Chapter 7

Chapter 7

Comparing school funding policy arrangements

7.1        Prior to the September 2013 federal election, the Coalition had committed to a "unity ticket" with then Prime Minister Kevin Rudd on school funding. The Coalition position was widely reported, as it contrasted sharply with previous comments from the Shadow Spokesman on Education the Hon Christopher Pyne MP that a Coalition Government would honour only the first year of the NPSI funding. The Australian reported the Hon Tony Abbott MP (then Leader of the Opposition) explaining the "unity ticket" as:

"There is no difference between Kevin Rudd and myself when it comes to school funding," the Opposition Leader said at an independent school in Melbourne.

"We will honour the agreements that Labor has entered into. We will match the offers that Labor has made. We will make sure that no school is worse off.

"The essential difference between Labor and the Coalition going into the coming election is not over funding, it's over the amount of control that the commonwealth government should have. Under the Coalition, you'll get the funding but you won't get the strings attached."[1]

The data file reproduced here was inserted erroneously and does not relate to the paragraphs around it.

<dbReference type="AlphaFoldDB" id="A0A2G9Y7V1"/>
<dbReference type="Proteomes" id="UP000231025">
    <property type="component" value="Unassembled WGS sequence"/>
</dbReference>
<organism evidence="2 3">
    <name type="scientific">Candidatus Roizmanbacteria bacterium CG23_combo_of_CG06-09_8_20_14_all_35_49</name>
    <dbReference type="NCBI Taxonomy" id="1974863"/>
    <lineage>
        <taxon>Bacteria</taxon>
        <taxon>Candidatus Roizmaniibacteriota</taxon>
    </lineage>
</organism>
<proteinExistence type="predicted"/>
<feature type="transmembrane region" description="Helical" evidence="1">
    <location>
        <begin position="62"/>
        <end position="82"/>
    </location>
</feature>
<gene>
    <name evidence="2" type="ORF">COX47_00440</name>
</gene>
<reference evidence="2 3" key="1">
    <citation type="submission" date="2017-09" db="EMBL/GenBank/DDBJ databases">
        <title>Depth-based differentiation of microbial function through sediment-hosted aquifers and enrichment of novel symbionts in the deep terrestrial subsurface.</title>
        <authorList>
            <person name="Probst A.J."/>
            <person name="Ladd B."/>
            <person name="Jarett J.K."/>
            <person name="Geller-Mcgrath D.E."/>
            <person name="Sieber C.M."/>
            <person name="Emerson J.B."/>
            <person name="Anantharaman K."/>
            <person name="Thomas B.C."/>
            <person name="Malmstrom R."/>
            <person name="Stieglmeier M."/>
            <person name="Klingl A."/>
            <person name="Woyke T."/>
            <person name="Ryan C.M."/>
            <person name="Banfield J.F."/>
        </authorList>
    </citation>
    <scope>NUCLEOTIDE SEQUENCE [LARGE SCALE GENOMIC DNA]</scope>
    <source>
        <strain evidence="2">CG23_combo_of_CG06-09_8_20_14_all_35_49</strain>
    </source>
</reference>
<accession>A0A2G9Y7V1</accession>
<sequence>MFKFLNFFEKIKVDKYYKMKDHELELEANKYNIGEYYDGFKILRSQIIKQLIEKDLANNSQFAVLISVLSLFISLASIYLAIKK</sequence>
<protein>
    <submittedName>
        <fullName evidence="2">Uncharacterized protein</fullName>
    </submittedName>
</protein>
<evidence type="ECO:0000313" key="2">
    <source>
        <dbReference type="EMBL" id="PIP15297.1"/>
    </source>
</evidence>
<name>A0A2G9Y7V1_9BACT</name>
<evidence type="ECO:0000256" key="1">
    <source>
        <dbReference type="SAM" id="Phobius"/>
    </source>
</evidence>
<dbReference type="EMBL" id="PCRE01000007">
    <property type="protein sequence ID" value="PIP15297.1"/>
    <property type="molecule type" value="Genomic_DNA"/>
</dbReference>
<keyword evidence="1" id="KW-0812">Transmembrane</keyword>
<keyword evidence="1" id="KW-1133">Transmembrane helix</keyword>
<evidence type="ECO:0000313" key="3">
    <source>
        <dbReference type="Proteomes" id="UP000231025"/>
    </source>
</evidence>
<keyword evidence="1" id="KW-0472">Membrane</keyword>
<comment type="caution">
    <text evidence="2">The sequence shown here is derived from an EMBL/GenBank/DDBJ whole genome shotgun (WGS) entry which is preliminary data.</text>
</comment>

7.2        In late November 2013, the new Education Minister, the Hon Christopher Pyne MP, angered State and Territory Governments by announcing that the Abbott Government would remove the NPSI model and renegotiate agreements with all states and territories.[2] The ABC reported Minister Pyne as saying that the Abbott Government would honour funding for 2014, but a new model would be implemented after that date.[3] In regards to the Prime Minister's "unity ticket" pledge, Minister Pyne was quoted by the ABC as saying:

"The way our system works is no government can bind any future government - what one government does, another government can undo," he said.

"I made it very clear before the election that I didn't buy up to the Labor Party model. We said that we would have the same funding envelope and we will." [4]

7.3        Statements by the Prime Minister, the Hon Tony Abbott MP, in early December 2013 appeared to change the Coalition's policy on school funding again. The ABC reported the Prime Minister as saying that the Coalition's election commitment was to 'match the funding total, not the model used to distribute it'.[5] At this time, the Prime Minister was reported as saying that funding would be steady over four years:

"Under the Coalition, schools will get the same quantum of funding over the four years that they would have under Labor had it been re-elected. In fact, they will get a little bit more," he told Channel Ten on Sunday.

"I think Christopher [Pyne] said schools would get the same amount of money and schools - plural - will get the same amount of money.